U.S. bank failures in 2009

April 20, 2009

As the U.S. government prepares to reveal the results of stress tests to asses the ability of the nation’s largest 19 banks to cope with worse-than-expected financial conditions, worries continue about the sustainability of recent better-than-expected results from banks.

Bank of America reported a big increase in troubled loans, and shares of Citigroup tumbled after analysts at Goldman Sachs said credit losses at the bank continued to grow at a rapid rate.

Regulators closed banks on Friday in Missouri and Nevada, bringing the total of U.S. bank failures this year to 25 and matching the number that failed throughout all of 2008, as the struggling economy and falling home prices take their toll on financial institutions.

The following is a list of U.S. bank failures so far this year, according to the Federal Deposit Insurance Corp.

Details about each bank closure are posted at the FDIC website.

(assets, deposits in millions of dollars)

Bank State Assets Deposits FDIC Cost Closing Date
Nat’l Bank of Comm. Ill. 430.9 402.1 97.1 1/16/2009
Bank of Clark County Wash. 446.5 366.5 145 ** 1/16/2009
1st Centennial Bank Calif. 803.3 676.9 227 1/23/2009
MagnetBank Utah 292.9 282.8 119.4 1/30/2009
Suburban Federal Maryland 360 302 126 1/30/2009
Ocala Nat’l Bank Fla 223.5 205.2 99.6 1/30/2009
FirstBank Financial Georgia 337 279 111 2/6/2009
Alliance Bank Calif 1140 9551 206 2/6/2009
County Bank Calif. 1700 1300 135 2/6/2009
Sherman County Bank Neb. 129.8 85.1 28 2/13/2009
Riverside Bank Fla. 539 424 201.5 2/13/2009
Corn Belt Bank Ill. 271.8 234.4 100 2/13/2009
Pinnacle Bank Oregon 73 64 12.1 2/13/2009
Silver Falls Bank Oregon 131.4 116.3 50 2/20/2009
Security Savings Bank Nevada 238.3 175.2 59.1 2/27/2009
Heritage Community Bank Ill. 232.9 218.6 41.6 2/27/2009
Freedom Bank Georgia 173 161 36.2 3/6/2009
FirstCity Bank Georgia 297 278 100 3/20/2009
TeamBank N.A. Kansas 669.8 492.8 98 3/20/2009
Colorado Natl Bank Colo. 123.5 82.7 9 3/20/2009
Omni National Bank Georgia 956 796.8 290 3/27/2009
Cape Fear Bank N.C. 492 403 131 4/10/2009
New Frontier Bank Colo. 2000 1500 670 4/10/2009
Great Basin Bank Nevada 270.9 221.4 42 4/17/2009
American Sterling Mo. 181 171.9 42 4/17/2009

* Table does not include two corporate credit unions that were placed into conservatorship on March 20. The U.S. Central Federal Credit Union in Kansas and the Western Corporate Federal Credit Union in California, which provide products to the overall credit union system, are insured by the National Credit Union Administration.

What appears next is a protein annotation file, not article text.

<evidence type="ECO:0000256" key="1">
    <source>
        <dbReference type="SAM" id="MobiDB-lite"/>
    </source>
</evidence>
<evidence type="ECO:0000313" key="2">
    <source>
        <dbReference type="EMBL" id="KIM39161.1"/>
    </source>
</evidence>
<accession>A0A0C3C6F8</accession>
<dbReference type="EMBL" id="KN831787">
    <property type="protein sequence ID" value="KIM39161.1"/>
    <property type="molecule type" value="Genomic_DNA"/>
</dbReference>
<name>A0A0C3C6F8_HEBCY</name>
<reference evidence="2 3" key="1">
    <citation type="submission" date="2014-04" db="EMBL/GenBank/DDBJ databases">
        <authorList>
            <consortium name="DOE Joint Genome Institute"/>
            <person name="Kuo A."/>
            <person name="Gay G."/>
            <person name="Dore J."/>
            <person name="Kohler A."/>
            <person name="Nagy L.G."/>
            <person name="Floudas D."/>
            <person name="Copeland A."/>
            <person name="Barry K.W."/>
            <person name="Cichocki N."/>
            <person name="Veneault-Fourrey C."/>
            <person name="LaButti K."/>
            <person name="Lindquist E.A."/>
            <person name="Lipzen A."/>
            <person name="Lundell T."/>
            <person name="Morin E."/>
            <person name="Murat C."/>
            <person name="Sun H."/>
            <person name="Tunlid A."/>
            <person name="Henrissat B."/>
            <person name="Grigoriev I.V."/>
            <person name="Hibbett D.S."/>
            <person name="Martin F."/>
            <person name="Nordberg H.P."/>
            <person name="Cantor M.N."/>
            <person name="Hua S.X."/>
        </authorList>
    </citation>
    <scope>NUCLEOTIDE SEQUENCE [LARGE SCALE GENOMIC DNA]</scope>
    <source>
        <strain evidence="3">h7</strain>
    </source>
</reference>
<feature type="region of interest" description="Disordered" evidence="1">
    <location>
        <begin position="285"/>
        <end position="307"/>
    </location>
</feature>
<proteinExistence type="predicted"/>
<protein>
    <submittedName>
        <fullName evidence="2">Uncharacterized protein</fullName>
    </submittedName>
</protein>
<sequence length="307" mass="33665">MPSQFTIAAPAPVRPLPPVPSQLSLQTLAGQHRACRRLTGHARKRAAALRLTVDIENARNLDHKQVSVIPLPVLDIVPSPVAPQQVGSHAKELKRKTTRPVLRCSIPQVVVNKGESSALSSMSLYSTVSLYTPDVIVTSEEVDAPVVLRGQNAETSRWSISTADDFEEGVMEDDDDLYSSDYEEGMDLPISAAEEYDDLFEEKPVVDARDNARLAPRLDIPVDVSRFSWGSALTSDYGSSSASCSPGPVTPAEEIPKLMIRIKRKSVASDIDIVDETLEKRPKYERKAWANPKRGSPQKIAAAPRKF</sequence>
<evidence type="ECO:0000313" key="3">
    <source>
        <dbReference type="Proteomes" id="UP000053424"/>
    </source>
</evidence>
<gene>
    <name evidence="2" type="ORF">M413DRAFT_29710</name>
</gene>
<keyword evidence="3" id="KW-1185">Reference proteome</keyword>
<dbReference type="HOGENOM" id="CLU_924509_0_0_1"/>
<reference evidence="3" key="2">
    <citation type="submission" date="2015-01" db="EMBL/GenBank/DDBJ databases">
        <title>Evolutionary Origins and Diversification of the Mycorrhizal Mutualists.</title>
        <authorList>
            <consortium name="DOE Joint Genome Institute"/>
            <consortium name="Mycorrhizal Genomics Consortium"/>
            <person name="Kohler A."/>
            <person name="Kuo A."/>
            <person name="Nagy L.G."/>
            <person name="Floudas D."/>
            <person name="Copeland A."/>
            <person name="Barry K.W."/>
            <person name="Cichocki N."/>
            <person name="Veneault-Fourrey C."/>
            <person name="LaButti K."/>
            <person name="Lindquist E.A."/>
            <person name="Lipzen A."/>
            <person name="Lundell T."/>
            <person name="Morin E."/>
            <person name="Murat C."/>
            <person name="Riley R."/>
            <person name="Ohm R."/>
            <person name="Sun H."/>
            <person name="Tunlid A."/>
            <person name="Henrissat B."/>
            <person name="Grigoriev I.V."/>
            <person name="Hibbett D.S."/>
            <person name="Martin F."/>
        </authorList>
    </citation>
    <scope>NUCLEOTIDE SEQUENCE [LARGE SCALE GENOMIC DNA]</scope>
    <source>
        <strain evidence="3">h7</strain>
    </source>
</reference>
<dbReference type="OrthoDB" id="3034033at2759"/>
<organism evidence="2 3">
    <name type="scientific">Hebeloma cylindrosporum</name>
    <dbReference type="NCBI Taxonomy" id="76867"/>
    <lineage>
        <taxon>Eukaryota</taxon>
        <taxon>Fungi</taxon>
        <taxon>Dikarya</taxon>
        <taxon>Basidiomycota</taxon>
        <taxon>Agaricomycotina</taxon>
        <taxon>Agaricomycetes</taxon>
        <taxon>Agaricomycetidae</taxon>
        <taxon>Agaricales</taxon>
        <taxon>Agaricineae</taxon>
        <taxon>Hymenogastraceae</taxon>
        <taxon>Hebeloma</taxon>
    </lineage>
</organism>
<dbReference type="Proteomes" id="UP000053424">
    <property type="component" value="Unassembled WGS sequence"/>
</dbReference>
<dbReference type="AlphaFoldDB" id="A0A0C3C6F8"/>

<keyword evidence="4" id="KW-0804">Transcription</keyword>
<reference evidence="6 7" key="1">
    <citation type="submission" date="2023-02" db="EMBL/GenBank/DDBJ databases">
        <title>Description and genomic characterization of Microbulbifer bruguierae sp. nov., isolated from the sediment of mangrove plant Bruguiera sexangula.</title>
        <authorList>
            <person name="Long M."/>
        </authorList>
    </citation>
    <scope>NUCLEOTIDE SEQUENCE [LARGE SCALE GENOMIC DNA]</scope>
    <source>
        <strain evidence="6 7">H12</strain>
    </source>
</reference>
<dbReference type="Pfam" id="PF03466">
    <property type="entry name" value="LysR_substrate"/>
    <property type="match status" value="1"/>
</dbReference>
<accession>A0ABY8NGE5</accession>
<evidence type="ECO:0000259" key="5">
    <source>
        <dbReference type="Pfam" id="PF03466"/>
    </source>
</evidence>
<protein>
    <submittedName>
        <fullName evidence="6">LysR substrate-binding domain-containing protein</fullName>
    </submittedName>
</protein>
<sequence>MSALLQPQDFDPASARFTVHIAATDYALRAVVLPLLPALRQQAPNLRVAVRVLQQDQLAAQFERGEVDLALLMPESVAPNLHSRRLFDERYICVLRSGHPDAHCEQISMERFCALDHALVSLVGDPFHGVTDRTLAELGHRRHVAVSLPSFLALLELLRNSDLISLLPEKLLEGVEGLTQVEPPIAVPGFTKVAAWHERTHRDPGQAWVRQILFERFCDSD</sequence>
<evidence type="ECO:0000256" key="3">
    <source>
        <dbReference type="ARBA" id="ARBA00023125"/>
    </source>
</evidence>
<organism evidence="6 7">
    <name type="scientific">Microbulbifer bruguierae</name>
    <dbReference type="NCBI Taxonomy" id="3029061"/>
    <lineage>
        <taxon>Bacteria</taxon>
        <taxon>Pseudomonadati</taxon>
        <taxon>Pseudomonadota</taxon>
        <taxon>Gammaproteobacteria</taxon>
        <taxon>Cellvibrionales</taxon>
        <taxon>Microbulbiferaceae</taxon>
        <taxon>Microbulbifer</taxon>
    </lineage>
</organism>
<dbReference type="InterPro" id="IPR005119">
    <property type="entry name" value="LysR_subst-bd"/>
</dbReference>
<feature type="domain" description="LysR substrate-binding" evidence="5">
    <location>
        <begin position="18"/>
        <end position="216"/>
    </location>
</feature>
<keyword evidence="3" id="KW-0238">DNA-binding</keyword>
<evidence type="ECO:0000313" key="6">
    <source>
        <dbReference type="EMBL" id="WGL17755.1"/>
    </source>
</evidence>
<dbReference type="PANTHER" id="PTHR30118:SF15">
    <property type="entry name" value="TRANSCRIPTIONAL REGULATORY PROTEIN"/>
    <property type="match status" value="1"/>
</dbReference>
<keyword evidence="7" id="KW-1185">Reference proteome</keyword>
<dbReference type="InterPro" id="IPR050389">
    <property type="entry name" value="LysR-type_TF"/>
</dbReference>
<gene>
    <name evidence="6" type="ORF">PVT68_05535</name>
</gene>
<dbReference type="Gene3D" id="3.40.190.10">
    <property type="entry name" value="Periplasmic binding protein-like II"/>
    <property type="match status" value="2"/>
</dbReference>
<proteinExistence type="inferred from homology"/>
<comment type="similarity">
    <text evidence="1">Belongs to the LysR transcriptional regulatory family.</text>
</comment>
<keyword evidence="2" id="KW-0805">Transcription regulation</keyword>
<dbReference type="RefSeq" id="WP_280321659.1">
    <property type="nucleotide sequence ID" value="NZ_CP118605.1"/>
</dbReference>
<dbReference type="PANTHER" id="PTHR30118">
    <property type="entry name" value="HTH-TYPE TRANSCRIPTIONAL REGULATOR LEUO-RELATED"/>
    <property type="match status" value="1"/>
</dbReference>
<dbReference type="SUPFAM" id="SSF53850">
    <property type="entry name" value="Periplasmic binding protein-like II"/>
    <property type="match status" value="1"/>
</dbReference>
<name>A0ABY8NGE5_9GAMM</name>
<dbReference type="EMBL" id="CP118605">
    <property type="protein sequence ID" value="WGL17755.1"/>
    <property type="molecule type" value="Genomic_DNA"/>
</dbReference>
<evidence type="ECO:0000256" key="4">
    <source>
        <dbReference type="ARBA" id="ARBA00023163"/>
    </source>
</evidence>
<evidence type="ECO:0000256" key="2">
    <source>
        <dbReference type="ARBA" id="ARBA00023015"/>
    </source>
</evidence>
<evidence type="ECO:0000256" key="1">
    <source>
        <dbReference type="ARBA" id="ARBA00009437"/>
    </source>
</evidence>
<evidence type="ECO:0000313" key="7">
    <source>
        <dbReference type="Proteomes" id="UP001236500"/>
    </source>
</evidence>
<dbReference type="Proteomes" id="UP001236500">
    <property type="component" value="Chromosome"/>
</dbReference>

** FDIC estimated the cost to its insurance fund at between $120 million and $145 million


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2 more banks failed this week.

50 banks failed since 2008, 25 each in 2008 and 2009 till now.

Friday means FDIC is in action on some bank.

Last week also FDIC closed 2 banks.

“American Sterling Bank,Sugar Creek, MO” and “Great Basin Bank of Nevada, Elko, NV” were closed on Friday making the count to 25 for this year and 50 since start of 2008 for the failed banks in US.

# 25th bank to fail this year
# 50th bank failed since 2008
# 5th bank in Nevada since 2008 and 2nd this year

Check the list of all the failed banks at :

And on google map see where the banks are failing at :
http://www.portalseven.com/finance/Faile d_Banks_Map_2009.jsp

Also layoff tracker at :
http://www.portalseven.com/finance/Finan ceHome.jsp

Do check it.

Posted by Pravin | Report as abusive

Would someone please post QUANTITATIVE comparative information? For example, 50 failed banks out of 5,000 rates is no big deal, but 50 out of 200 could be problematic. Do the 50 represent 50% of all asset wealth in banking, or .00000001%? Was each bank bought up, or boarded up? In comparison how many banks went under in the prior 5 year period? The continuous stream of pseudo-fact is like saying the stock market plunged today, but in fact only lost .00000000002% of its aggregate value. The public really is fed up of these meaningless numbers hacked up by the media. Tell us what quantitatively is happening, with real comparisons, and forget the phony superlatives.

Posted by JV Falcon | Report as abusive

Banks will continue to fail until loan standards are changed. 1) People must be personally liable for mortgage default 2) People must prove income with IRS filed documentation when making an application 3)People who obtained housing without the means to support the mortgage should be thrown out, and people with the ability to support a mortgage should be allowed to buy — at the true marketplace value, which is what we are now starting to see. Eventually the loans will upgrade significantly in value, and the banking system will stabilize. Unfortunately no politician has the guts to claim responsibility for low mortgage application standards, and no politician has the guts to demand new standards. So, banks will continue to fail, and the country will soon dig itself a deficit hole too deep to get out of.

Posted by AK Adams | Report as abusive

I found the number of banks failed in the past :

2000 : 2
2001 : 4
2002 : 11
2003 : 3
2004 : 4
2005 : 0
2006 : 0
2007 : 3
2008 : 25
2009 : 25

Posted by BankWatcher | Report as abusive